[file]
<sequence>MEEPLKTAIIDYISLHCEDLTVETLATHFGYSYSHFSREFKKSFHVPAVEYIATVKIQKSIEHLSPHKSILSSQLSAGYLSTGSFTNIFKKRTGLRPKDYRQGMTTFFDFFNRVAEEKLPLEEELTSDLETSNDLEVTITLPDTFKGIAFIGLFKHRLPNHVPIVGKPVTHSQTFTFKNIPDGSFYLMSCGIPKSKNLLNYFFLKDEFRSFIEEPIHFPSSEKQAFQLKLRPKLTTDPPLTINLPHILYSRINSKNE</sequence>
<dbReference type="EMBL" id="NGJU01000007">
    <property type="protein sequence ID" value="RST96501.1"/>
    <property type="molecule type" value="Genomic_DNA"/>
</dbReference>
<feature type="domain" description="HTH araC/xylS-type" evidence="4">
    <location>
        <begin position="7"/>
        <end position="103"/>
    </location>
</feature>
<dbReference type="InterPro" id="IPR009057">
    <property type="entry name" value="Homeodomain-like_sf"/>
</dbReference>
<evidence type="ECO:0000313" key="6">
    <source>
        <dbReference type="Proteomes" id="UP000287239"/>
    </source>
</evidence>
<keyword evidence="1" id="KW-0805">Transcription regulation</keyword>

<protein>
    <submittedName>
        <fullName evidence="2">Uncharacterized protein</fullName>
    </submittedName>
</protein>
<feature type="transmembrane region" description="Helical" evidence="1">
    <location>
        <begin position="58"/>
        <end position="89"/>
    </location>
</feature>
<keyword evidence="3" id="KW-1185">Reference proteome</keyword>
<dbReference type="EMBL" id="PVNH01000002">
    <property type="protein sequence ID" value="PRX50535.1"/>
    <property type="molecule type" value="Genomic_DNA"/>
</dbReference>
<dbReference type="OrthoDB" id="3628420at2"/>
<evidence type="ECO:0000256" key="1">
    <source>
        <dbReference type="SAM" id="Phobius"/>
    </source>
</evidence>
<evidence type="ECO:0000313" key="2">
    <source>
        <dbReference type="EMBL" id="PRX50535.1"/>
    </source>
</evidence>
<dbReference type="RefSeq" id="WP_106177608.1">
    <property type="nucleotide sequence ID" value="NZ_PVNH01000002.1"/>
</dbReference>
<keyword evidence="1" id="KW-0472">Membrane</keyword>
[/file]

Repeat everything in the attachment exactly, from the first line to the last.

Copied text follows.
<sequence>MEEPLKTAIIDYISLHCEDLTVETLATHFGYSYSHFSREFKKSFHVPAVEYIATVKIQKSIEHLSPHKSILSSQLSAGYLSTGSFTNIFKKRTGLRPKDYRQGMTTFFDFFNRVAEEKLPLEEELTSDLETSNDLEVTITLPDTFKGIAFIGLFKHRLPNHVPIVGKPVTHSQTFTFKNIPDGSFYLMSCGIPKSKNLLNYFFLKDEFRSFIEEPIHFPSSEKQAFQLKLRPKLTTDPPLTINLPHILYSRINSKNE</sequence>
<dbReference type="EMBL" id="NGJU01000007">
    <property type="protein sequence ID" value="RST96501.1"/>
    <property type="molecule type" value="Genomic_DNA"/>
</dbReference>
<feature type="domain" description="HTH araC/xylS-type" evidence="4">
    <location>
        <begin position="7"/>
        <end position="103"/>
    </location>
</feature>
<dbReference type="InterPro" id="IPR009057">
    <property type="entry name" value="Homeodomain-like_sf"/>
</dbReference>
<evidence type="ECO:0000313" key="6">
    <source>
        <dbReference type="Proteomes" id="UP000287239"/>
    </source>
</evidence>
<keyword evidence="1" id="KW-0805">Transcription regulation</keyword>

<protein>
    <submittedName>
        <fullName evidence="2">Uncharacterized protein</fullName>
    </submittedName>
</protein>
<feature type="transmembrane region" description="Helical" evidence="1">
    <location>
        <begin position="58"/>
        <end position="89"/>
    </location>
</feature>
<keyword evidence="3" id="KW-1185">Reference proteome</keyword>
<dbReference type="EMBL" id="PVNH01000002">
    <property type="protein sequence ID" value="PRX50535.1"/>
    <property type="molecule type" value="Genomic_DNA"/>
</dbReference>
<dbReference type="OrthoDB" id="3628420at2"/>
<evidence type="ECO:0000256" key="1">
    <source>
        <dbReference type="SAM" id="Phobius"/>
    </source>
</evidence>
<evidence type="ECO:0000313" key="2">
    <source>
        <dbReference type="EMBL" id="PRX50535.1"/>
    </source>
</evidence>
<dbReference type="RefSeq" id="WP_106177608.1">
    <property type="nucleotide sequence ID" value="NZ_PVNH01000002.1"/>
</dbReference>
<keyword evidence="1" id="KW-0472">Membrane</keyword>